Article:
Absence of a nocturnal rise in either norepinephrine, N-acetyltransferase, hydroxyindole-O-methyltransferase or melatonin in the pineal gland of the domestic pig kept under natural environment photoperiods
Postprint version. Published in Neuroscience Letters, Volume 81, Issue 1-2, October 1, 1987, pages 171-176.
NOTE: At the time of publication, the author Jeffrey D. Armstrong was not yet affiliated with Cal Poly.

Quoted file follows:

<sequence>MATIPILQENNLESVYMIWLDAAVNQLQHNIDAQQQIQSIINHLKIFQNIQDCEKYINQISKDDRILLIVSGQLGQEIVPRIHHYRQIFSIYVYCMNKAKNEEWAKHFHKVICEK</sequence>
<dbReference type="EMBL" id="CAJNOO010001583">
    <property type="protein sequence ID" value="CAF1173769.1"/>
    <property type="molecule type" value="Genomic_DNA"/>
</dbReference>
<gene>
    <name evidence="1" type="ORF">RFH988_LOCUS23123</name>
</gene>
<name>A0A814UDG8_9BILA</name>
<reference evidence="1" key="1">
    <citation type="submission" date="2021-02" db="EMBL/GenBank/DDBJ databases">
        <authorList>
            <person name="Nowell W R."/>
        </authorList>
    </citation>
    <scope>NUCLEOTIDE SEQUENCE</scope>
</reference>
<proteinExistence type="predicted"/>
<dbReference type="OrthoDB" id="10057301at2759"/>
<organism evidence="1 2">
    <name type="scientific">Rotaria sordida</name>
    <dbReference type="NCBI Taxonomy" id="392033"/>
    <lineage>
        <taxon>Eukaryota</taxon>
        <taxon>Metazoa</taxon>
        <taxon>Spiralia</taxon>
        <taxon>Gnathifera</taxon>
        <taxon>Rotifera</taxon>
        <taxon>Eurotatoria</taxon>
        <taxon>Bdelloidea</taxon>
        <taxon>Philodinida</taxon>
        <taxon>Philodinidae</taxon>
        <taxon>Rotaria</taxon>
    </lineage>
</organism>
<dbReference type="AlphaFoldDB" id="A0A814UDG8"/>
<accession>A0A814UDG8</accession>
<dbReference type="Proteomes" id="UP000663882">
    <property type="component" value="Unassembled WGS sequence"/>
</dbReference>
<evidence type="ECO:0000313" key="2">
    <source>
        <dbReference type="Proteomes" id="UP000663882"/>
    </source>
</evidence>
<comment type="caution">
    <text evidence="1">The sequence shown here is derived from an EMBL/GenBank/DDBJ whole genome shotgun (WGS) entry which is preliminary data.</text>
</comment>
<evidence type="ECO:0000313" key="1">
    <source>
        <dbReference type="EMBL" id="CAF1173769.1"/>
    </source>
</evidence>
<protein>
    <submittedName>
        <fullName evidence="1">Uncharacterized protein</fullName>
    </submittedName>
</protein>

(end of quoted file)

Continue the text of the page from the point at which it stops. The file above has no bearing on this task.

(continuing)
Castrated male and intact female pigs were kept under natural photoperiodic and temperature conditions and were killed over a 24 h period in either May (under long days) or in December (under short days). Neither the pineal norepinephrine (NE) concentration nor the melatonin content rose at night; likewise, neither the activities of N-acetyltransferase (NAT) nor hydroxyindole-O-methyltransferase (HIOMT) increased during darkness. In May pineal melatonin content actually decreased (P < 0.05) at night while in December NAT activity fell (P < 0.05) at night. Daytime levels of each of these variables were equivalent to those measured in other species. The absence of a nocturnal increase in pineal melatonin production in either May or December raises the possibility that pineal melatonin may be involved in regulating seasonal breeding in the pig in a manner different from other mammals. Alternatively, pineal melatonin production may be unrelated to seasonal reproduction in the pig.